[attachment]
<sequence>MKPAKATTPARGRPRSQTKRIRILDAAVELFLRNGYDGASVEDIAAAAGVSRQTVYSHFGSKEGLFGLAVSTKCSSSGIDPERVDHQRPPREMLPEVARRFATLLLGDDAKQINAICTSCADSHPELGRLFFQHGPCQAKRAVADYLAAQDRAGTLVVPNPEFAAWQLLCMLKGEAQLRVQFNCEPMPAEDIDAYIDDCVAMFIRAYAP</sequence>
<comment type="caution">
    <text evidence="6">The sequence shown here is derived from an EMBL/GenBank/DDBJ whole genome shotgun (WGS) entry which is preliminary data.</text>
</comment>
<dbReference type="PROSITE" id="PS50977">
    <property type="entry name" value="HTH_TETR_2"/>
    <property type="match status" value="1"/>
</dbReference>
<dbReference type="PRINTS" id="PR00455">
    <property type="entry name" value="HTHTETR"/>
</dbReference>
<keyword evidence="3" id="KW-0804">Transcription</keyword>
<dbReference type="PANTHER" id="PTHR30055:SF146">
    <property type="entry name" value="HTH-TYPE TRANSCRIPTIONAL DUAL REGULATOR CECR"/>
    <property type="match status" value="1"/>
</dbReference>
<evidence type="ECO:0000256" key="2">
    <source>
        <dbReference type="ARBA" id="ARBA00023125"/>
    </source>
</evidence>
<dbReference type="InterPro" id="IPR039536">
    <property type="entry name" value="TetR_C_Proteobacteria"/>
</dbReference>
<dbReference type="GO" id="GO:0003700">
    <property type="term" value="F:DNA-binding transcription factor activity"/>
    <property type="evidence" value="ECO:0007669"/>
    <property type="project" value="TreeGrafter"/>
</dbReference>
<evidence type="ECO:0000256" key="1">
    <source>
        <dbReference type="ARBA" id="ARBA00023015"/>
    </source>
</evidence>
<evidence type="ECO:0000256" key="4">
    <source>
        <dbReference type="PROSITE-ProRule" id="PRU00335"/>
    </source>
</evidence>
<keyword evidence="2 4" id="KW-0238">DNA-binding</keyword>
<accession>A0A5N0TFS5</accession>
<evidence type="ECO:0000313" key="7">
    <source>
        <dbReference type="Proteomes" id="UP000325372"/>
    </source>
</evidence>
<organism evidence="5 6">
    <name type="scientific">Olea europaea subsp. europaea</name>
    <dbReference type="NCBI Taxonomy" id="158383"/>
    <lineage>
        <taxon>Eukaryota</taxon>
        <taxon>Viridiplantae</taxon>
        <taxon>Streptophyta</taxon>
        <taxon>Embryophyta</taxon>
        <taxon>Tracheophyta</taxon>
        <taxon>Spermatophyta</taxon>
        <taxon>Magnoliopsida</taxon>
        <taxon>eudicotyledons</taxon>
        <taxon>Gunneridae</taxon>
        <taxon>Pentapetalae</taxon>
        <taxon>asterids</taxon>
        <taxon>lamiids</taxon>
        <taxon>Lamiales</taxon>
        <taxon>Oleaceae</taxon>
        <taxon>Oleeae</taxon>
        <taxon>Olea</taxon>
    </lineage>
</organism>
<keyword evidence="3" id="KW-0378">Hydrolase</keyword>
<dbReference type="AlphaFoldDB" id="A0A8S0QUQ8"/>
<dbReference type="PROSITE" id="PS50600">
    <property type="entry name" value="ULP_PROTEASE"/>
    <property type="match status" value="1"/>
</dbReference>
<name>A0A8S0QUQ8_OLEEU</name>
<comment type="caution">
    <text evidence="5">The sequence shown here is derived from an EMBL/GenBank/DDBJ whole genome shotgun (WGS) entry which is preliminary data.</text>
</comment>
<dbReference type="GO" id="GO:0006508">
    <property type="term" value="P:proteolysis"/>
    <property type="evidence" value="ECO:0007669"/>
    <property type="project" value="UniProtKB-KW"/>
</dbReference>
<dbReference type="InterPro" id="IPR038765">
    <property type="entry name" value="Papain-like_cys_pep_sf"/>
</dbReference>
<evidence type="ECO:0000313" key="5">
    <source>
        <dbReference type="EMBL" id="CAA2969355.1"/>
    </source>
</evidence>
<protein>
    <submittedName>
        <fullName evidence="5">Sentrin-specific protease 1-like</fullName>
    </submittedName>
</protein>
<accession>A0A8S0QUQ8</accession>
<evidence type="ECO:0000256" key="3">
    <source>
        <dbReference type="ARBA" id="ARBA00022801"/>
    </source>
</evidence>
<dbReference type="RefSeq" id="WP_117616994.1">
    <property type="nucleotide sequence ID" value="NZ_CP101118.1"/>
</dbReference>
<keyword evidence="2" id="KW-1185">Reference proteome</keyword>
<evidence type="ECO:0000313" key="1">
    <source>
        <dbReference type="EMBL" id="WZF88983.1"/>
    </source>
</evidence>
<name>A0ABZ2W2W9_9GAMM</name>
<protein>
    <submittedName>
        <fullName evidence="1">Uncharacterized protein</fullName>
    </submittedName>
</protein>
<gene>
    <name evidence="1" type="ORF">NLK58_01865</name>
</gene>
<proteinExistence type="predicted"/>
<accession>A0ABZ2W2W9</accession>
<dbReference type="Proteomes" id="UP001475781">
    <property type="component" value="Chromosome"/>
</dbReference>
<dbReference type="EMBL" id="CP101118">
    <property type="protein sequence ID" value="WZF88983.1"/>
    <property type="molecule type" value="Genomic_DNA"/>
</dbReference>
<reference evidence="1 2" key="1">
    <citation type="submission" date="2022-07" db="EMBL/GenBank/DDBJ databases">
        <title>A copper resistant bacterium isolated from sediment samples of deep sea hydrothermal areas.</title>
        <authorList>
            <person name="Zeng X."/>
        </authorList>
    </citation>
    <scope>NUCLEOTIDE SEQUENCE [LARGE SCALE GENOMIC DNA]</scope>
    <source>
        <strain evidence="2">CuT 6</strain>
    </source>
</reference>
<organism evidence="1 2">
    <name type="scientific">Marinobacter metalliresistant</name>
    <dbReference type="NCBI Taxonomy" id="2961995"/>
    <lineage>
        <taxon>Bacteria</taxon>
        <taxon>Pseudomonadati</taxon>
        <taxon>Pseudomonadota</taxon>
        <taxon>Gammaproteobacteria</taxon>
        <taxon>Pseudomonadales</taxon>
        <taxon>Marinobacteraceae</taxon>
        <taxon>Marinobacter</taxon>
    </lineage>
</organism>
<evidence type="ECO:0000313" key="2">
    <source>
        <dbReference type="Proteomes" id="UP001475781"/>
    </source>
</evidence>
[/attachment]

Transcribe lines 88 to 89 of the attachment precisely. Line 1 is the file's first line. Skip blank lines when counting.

    <source>
        <dbReference type="EMBL" id="CAA2969355.1"/>